(b) the existing auditors were group auditors of the Company and it has been decided by the members of the company under voluntary winding up to use the existing auditors for audit services of the company under liquidation because of the trust reposed on them.
(a) The provision regarding publication has been made to intimate the public at large about the liquidation proceedings of the corporate person so that an opportunity is accorded to all stakeholders to file their claims, if any, as on the liquidation commencement date. The submission of the Liquidator, during the personal hearing, that there were no creditors of the corporate person, cannot be a ground for not making a public announcement in newspapers as per Regulation 14(3)(a) of Voluntary Liquidation Process Regulations.
Further, the belated publication cannot hold good for the compliance of the provisions of aforesaid Regulation.
(b) The Liquidator compromised his independence and conceded to the decision taken by the members of the company under voluntary winding up to continue the services of the existing auditors for auditing the financial information of the company under liquidation in disregard to the provisions contained in the Code.
The DC imposed on the liquidator a monetary penalty of Rs.1,00,000/- (Rs. One Lakh only) and barred him from taking any new assignments until the penalty had been duly deposited with the IBBI.
Through this article, we shall be trying to decode the provisions that were contravened, more specifically Regulation 11 of the VLP regulations. What is its significance and the role it plays in the completion of an effective voluntary liquidation process?
Section 141 (3) of the Companies Act, 2013 provides with sufficient elaboration as to disqualification of an auditor. Certain category of persons who, directly or indirectly, are related or have conflict of interest, are therefore, not eligible to be appointed as an auditor of the company, As per sub-section (4) of section 141, where a person appointed as an auditor of a company incurs any of the disqualifications mentioned in sub-section (3) of section 141 after his appointment, he shall vacate his office as such auditor.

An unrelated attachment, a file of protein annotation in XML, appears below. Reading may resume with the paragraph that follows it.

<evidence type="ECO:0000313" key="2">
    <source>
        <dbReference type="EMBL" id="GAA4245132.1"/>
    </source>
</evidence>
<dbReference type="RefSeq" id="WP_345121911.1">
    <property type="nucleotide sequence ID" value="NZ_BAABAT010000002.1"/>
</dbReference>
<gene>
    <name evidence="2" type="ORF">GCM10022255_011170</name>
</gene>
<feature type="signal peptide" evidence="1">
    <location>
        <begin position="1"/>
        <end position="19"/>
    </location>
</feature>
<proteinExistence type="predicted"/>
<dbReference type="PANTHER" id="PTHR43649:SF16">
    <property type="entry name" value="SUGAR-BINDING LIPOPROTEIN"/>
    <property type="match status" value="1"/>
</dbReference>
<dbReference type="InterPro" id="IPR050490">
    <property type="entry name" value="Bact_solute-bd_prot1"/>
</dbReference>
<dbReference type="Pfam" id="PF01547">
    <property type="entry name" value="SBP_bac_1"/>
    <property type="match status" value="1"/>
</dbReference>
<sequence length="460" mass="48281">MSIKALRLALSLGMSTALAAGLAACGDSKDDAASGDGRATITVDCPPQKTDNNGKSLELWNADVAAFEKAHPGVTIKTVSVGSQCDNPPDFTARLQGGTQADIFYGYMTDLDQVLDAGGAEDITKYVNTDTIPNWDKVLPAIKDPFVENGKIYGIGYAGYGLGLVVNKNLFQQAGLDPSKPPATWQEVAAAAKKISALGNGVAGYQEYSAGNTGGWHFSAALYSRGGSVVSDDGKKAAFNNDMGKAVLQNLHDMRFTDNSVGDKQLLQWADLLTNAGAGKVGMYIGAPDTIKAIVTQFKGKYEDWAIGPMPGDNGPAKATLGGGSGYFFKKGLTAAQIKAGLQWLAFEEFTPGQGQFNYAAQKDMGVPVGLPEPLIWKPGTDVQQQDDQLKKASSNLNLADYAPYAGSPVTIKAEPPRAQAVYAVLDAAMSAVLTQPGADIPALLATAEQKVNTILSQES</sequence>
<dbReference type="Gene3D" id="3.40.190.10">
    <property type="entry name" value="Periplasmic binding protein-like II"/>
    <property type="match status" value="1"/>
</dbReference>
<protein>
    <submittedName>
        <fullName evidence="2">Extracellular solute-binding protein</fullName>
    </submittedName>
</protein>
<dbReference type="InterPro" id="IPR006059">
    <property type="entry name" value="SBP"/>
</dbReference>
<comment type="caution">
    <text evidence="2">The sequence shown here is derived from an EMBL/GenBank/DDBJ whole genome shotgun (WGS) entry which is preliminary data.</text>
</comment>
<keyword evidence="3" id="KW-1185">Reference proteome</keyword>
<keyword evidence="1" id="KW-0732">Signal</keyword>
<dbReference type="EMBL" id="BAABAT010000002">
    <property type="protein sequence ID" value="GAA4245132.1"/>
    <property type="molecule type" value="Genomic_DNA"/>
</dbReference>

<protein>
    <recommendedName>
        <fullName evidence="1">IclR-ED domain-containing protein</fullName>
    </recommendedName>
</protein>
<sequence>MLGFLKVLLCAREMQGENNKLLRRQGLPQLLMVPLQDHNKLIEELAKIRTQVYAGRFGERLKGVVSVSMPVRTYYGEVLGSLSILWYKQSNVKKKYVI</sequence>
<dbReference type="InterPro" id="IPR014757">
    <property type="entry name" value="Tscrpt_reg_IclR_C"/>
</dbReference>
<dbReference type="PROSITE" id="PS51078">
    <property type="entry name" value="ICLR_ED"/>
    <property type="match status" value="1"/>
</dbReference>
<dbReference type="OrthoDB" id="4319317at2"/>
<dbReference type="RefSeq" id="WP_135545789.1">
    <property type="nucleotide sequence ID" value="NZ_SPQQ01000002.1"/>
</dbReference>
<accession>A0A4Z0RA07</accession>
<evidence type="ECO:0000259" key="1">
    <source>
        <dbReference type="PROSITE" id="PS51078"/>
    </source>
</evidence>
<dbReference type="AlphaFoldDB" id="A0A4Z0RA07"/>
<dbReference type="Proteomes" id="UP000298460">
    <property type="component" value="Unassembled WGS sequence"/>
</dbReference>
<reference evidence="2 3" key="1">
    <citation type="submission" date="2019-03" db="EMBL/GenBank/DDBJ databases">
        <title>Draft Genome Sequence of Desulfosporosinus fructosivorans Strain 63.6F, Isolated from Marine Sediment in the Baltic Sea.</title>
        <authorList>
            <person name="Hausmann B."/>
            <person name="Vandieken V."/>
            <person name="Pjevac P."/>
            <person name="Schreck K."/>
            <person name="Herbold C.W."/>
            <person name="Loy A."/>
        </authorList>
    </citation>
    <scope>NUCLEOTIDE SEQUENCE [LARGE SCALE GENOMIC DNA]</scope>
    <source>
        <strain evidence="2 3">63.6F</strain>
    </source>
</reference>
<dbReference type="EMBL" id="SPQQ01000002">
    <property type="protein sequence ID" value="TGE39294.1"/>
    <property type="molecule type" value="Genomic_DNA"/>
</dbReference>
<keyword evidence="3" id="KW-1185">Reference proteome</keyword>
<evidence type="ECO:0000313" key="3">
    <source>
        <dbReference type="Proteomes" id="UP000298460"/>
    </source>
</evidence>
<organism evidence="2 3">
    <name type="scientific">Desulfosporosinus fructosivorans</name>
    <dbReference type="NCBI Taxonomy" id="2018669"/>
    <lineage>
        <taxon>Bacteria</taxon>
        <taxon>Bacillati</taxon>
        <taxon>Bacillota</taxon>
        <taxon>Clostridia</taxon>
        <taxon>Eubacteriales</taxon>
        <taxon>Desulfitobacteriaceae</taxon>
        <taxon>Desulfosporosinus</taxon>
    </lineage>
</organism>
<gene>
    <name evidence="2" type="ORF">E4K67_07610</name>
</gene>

Section 144 of the Act states that an auditor cannot provide certain non-audit services, directly or indirectly, to the company or its holding company, subsidiary company or associate company. An Auditor, through this provision, has been prohibited from rendering accounting and book keeping, Internal Audit, Investment banking, actuarial and management services.
Therefore, there is no ambiguity on the intent and the provisions are well laid to ensure that only an independent Chartered Accountant who has no conflict of interest can be appointed as the Statutory Auditors of the company.
Regulation 11 of IBBI (Voluntary Liquidation Process) Regulation 2017 relates to the appointment of professionals and provides as under:
The provisions of Regulation 11 the Code are very clear. A relative of the liquidator or a related party of the company in liquidation are not eligible to be appointed as professionals. An auditor who has served as an auditor anytime during last five years is also not eligible. Relative or related party, though have originated from conflict of interest but conflict of interest can be due to other factors as well. It seems, independence / no-conflict, which has not resulted from being a related party, is not a criteria. Clearly, the law has singled out auditor among professionals though they are independent.
However, given the law the way it stands, the auditor of the company is certainly not eligible to be appointed for any services to the company (under liquidation). The members of the corporate person under voluntary liquidation may take various decisions, however, it is the duty of the Liquidator to act by the provisions of the Code and the regulations made thereunder.